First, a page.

Stanislaus II

Stanislaus II,

1732–98, last king of Poland (1764–95). He was born Stanislaus Augustus Poniatowski. His mother was a member of the powerful CzartoryskiCzartoryski
, Polish princely family. Although of ancient lineage, it rose to prominence only in the 17th cent., and in the 18th cent. during the reign of the Saxon kings of Poland it virtually ruled the country.
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 family, which furthered Stanislaus's career. He was (1756–58) Polish ambassador to St. Petersburg, where he became a lover of Czarina Catherine IICatherine II
or Catherine the Great,
1729–96, czarina of Russia (1762–96). Rise to Power

A German princess, the daughter of Christian Augustus, prince of Anhalt-Zerbst, she emerged from the obscurity of her relatively modest background in 1744
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. Catherine, with Frederick IIFrederick II
or Frederick the Great,
1712–86, king of Prussia (1740–86), son and successor of Frederick William I. Early Life

Frederick's coarse and tyrannical father despised the prince, who showed a taste for French art and literature and no
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 of Prussia, secured Stanislaus's election to the Polish throne after the death of Augustus III. Russian influence thus became paramount in Poland; the Russian ambassador at Warsaw virtually ruled the land. In 1768 anti-Russian members of the Polish nobility united (see Bar, Confederation ofBar, Confederation of,
union formed in 1768 at Bar, in Podolia (now in W Ukraine), by a number of Polish nobles to oppose the interference of Catherine II of Russia in Polish affairs.
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) and in 1770 declared Stanislaus deposed. The rebellion was crushed by the Russians, and in 1772, Russia, Prussia, and Austria took vast territories from Poland in the first Polish partition (see Poland, partitions ofPoland, partitions of.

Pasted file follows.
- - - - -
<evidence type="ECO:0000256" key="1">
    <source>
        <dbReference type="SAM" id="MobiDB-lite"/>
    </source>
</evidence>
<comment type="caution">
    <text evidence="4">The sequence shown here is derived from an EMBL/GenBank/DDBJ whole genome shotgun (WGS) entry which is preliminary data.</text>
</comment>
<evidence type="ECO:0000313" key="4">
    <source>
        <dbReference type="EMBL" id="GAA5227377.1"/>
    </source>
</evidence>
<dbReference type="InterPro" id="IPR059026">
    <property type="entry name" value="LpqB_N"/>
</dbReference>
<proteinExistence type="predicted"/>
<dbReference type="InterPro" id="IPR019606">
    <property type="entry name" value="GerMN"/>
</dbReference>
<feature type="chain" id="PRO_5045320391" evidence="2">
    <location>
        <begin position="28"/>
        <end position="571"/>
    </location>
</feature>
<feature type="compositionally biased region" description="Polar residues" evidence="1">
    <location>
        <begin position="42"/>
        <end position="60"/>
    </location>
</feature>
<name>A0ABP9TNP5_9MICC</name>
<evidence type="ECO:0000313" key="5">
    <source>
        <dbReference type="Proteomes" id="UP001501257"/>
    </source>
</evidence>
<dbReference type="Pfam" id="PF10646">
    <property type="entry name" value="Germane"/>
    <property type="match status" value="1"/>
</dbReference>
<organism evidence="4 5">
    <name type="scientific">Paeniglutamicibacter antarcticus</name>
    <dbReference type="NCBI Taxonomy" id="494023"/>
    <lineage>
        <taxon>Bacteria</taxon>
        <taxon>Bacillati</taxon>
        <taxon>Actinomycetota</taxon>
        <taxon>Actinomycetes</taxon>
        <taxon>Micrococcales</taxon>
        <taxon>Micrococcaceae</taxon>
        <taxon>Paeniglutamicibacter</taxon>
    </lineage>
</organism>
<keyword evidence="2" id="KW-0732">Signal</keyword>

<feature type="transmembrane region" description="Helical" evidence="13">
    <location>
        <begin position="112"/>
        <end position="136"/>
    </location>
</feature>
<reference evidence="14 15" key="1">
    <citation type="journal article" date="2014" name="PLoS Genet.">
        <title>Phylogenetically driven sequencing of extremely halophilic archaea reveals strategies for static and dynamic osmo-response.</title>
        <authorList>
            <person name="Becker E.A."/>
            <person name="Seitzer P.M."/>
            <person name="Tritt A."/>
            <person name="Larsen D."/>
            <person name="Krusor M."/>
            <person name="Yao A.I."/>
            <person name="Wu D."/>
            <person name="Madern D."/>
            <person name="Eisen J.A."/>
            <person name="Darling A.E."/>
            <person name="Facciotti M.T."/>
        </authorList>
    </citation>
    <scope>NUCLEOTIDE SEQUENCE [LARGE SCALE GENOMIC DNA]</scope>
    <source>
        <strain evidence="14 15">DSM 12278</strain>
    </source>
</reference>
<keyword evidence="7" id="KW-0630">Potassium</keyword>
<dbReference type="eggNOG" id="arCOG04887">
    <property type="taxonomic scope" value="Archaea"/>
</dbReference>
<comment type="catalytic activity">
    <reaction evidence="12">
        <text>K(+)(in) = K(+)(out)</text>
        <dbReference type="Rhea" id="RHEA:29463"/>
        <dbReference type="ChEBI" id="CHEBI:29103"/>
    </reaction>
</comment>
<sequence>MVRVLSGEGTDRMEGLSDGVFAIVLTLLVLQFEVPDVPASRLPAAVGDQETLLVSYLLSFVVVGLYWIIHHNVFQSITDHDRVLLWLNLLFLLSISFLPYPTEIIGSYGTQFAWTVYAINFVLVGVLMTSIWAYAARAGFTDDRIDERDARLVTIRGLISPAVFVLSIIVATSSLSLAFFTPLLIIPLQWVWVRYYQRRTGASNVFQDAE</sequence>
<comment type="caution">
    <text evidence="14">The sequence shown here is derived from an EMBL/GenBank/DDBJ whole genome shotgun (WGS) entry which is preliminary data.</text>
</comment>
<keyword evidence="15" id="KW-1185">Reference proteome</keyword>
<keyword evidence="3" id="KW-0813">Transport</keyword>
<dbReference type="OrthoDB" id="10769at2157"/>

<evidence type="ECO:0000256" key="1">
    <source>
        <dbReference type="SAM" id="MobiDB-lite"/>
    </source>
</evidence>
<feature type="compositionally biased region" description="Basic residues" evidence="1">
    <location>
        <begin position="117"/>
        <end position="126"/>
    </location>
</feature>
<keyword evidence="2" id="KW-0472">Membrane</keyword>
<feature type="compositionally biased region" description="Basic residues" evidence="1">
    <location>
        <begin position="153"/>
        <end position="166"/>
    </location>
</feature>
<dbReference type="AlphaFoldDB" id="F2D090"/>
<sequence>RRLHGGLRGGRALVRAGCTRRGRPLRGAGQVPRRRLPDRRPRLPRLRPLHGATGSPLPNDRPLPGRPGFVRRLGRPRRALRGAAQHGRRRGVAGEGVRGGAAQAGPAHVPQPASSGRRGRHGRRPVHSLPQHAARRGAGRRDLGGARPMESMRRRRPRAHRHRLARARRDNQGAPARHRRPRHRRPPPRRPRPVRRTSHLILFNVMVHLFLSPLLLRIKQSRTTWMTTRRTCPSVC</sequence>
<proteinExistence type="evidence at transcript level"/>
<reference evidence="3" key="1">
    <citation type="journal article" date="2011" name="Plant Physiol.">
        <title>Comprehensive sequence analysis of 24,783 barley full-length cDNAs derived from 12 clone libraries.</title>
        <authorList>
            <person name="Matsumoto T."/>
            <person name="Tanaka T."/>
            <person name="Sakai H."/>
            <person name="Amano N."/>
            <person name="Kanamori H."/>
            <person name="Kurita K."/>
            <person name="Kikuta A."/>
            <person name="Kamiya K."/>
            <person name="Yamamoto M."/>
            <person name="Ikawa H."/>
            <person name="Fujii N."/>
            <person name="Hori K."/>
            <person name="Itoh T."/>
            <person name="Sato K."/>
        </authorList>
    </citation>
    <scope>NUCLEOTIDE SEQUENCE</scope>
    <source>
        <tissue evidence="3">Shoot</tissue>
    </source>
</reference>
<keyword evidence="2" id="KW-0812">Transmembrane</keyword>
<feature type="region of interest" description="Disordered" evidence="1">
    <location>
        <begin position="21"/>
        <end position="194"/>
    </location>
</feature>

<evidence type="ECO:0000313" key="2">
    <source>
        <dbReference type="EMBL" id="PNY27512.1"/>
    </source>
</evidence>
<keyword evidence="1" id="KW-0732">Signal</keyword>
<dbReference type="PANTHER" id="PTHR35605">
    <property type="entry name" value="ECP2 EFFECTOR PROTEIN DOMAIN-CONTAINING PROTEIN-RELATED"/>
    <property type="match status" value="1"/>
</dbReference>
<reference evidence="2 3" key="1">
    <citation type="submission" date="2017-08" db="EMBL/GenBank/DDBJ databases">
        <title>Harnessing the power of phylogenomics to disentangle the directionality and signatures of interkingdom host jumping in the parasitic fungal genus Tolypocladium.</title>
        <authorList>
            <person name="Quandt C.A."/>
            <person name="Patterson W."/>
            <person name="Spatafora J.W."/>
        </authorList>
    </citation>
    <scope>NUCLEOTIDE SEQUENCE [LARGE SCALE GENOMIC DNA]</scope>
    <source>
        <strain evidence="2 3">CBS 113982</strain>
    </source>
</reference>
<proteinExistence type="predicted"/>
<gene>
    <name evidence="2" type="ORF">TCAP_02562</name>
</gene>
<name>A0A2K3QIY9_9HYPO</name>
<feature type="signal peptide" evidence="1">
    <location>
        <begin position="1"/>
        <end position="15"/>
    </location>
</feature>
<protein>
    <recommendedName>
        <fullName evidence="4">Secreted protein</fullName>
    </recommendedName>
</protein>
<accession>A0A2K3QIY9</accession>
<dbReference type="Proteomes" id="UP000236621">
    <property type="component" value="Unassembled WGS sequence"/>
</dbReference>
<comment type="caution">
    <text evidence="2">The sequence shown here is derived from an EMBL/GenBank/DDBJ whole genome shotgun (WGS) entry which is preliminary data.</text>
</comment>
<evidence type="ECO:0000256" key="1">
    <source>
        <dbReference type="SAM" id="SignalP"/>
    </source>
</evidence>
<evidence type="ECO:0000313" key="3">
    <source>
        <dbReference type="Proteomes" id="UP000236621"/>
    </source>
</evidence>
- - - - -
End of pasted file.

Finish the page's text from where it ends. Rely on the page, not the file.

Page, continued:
The basic causes leading to the three successive partitions (1772, 1793, 1795) that eliminated Poland from the map were the decay and the internal disunity of Poland and the emergence of its neighbors, Russia and Prussia, as leading European powers.
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). Although Stanislaus largely owed his throne to foreign powers, he sincerely sought to bulwark the decaying Polish state by internal reforms. In 1773 a national commission began the complete reorganization of Polish education. In 1791 the diet adopted the May Constitution, which abolished the liberum veto, a procedure that enabled a deputy to dissolve the diet and annul its previous decisions; strengthened the central administration; and opened public offices to the burgher class. The peasants' lot was ameliorated; serfdom, however, was not abolished. The throne, after the death of Stanislaus, was to be hereditary in the electoral branch of the house of Saxony. Russia, seeing its hold on Poland threatened, fostered the creation (1792) of the Confederation of Targovica, which sought to restore the old constitution. Russian troops, soon joined by Prussian forces, again invaded Poland. Stanislaus halted military resistance and, seeking a reconciliation with Russia, joined the Confederation of Targovica. The second Polish partition (1793) was the result. It left a truncated kingdom and made Stanislaus a vassal of Russia. The national uprising of 1794, led by KosciuskoKosciusko or Kosciuszko, Thaddeus
, Pol. Tadeusz Andrzej Bonawentura Košciuszko, 1746–1817, Polish general.
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, was defeated by Russian and Prussian troops, and in 1795 the third partition completed the liquidation of Poland. Stanislaus, who had taken no firm stand in 1794, abdicated at Grodno and went to live in Russia. Although weak in politics, he was a generous patron of art, science, and—especially—literature.

Bibliography

See study by A. N. Bain (1909, repr. 1970).

References in periodicals archive ?
O, only began collecting after Stanislaus II Poniatowski acceded to the throne in 1764.